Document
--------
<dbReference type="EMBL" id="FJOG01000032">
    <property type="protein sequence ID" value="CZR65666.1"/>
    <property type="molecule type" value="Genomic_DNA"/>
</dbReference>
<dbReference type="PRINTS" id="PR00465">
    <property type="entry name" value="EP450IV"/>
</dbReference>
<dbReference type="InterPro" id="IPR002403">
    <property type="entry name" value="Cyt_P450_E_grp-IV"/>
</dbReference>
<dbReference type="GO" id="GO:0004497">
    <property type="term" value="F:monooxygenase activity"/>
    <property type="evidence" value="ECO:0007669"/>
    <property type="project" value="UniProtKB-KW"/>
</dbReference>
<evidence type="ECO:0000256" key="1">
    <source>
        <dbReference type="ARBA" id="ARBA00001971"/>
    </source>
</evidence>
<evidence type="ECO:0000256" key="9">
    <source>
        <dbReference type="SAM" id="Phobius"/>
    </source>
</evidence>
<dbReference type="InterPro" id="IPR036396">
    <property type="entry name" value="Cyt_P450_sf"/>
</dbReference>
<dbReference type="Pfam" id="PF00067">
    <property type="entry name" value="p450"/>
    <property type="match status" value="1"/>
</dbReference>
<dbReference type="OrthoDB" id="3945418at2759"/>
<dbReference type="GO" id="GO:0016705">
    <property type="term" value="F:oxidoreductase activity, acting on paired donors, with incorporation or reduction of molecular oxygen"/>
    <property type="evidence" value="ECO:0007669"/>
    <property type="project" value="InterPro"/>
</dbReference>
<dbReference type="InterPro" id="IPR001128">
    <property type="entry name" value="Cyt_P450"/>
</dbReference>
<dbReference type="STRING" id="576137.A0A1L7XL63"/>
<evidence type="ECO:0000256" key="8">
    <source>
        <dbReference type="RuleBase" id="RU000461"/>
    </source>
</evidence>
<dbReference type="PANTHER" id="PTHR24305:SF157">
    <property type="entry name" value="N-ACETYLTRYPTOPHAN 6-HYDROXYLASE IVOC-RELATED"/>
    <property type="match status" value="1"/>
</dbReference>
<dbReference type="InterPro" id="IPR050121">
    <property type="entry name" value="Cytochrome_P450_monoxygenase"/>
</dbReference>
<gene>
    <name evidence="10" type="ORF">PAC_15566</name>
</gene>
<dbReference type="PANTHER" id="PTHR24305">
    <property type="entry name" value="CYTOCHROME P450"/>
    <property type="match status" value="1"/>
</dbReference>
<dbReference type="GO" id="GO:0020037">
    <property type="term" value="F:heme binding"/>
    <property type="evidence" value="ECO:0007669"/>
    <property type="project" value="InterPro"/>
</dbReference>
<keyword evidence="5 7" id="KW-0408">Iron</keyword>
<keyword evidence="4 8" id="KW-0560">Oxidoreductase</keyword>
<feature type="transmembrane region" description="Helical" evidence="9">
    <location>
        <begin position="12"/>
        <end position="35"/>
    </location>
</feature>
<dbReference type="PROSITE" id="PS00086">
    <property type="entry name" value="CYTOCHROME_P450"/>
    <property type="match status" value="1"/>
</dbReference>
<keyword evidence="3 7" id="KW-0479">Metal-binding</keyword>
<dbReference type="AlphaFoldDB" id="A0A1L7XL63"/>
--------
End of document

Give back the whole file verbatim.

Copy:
<dbReference type="EMBL" id="FJOG01000032">
    <property type="protein sequence ID" value="CZR65666.1"/>
    <property type="molecule type" value="Genomic_DNA"/>
</dbReference>
<dbReference type="PRINTS" id="PR00465">
    <property type="entry name" value="EP450IV"/>
</dbReference>
<dbReference type="InterPro" id="IPR002403">
    <property type="entry name" value="Cyt_P450_E_grp-IV"/>
</dbReference>
<dbReference type="GO" id="GO:0004497">
    <property type="term" value="F:monooxygenase activity"/>
    <property type="evidence" value="ECO:0007669"/>
    <property type="project" value="UniProtKB-KW"/>
</dbReference>
<evidence type="ECO:0000256" key="1">
    <source>
        <dbReference type="ARBA" id="ARBA00001971"/>
    </source>
</evidence>
<evidence type="ECO:0000256" key="9">
    <source>
        <dbReference type="SAM" id="Phobius"/>
    </source>
</evidence>
<dbReference type="InterPro" id="IPR036396">
    <property type="entry name" value="Cyt_P450_sf"/>
</dbReference>
<dbReference type="Pfam" id="PF00067">
    <property type="entry name" value="p450"/>
    <property type="match status" value="1"/>
</dbReference>
<dbReference type="OrthoDB" id="3945418at2759"/>
<dbReference type="GO" id="GO:0016705">
    <property type="term" value="F:oxidoreductase activity, acting on paired donors, with incorporation or reduction of molecular oxygen"/>
    <property type="evidence" value="ECO:0007669"/>
    <property type="project" value="InterPro"/>
</dbReference>
<dbReference type="InterPro" id="IPR001128">
    <property type="entry name" value="Cyt_P450"/>
</dbReference>
<dbReference type="STRING" id="576137.A0A1L7XL63"/>
<evidence type="ECO:0000256" key="8">
    <source>
        <dbReference type="RuleBase" id="RU000461"/>
    </source>
</evidence>
<dbReference type="PANTHER" id="PTHR24305:SF157">
    <property type="entry name" value="N-ACETYLTRYPTOPHAN 6-HYDROXYLASE IVOC-RELATED"/>
    <property type="match status" value="1"/>
</dbReference>
<dbReference type="InterPro" id="IPR050121">
    <property type="entry name" value="Cytochrome_P450_monoxygenase"/>
</dbReference>
<gene>
    <name evidence="10" type="ORF">PAC_15566</name>
</gene>
<dbReference type="PANTHER" id="PTHR24305">
    <property type="entry name" value="CYTOCHROME P450"/>
    <property type="match status" value="1"/>
</dbReference>
<dbReference type="GO" id="GO:0020037">
    <property type="term" value="F:heme binding"/>
    <property type="evidence" value="ECO:0007669"/>
    <property type="project" value="InterPro"/>
</dbReference>
<keyword evidence="5 7" id="KW-0408">Iron</keyword>
<keyword evidence="4 8" id="KW-0560">Oxidoreductase</keyword>
<feature type="transmembrane region" description="Helical" evidence="9">
    <location>
        <begin position="12"/>
        <end position="35"/>
    </location>
</feature>
<dbReference type="PROSITE" id="PS00086">
    <property type="entry name" value="CYTOCHROME_P450"/>
    <property type="match status" value="1"/>
</dbReference>
<keyword evidence="3 7" id="KW-0479">Metal-binding</keyword>
<dbReference type="AlphaFoldDB" id="A0A1L7XL63"/>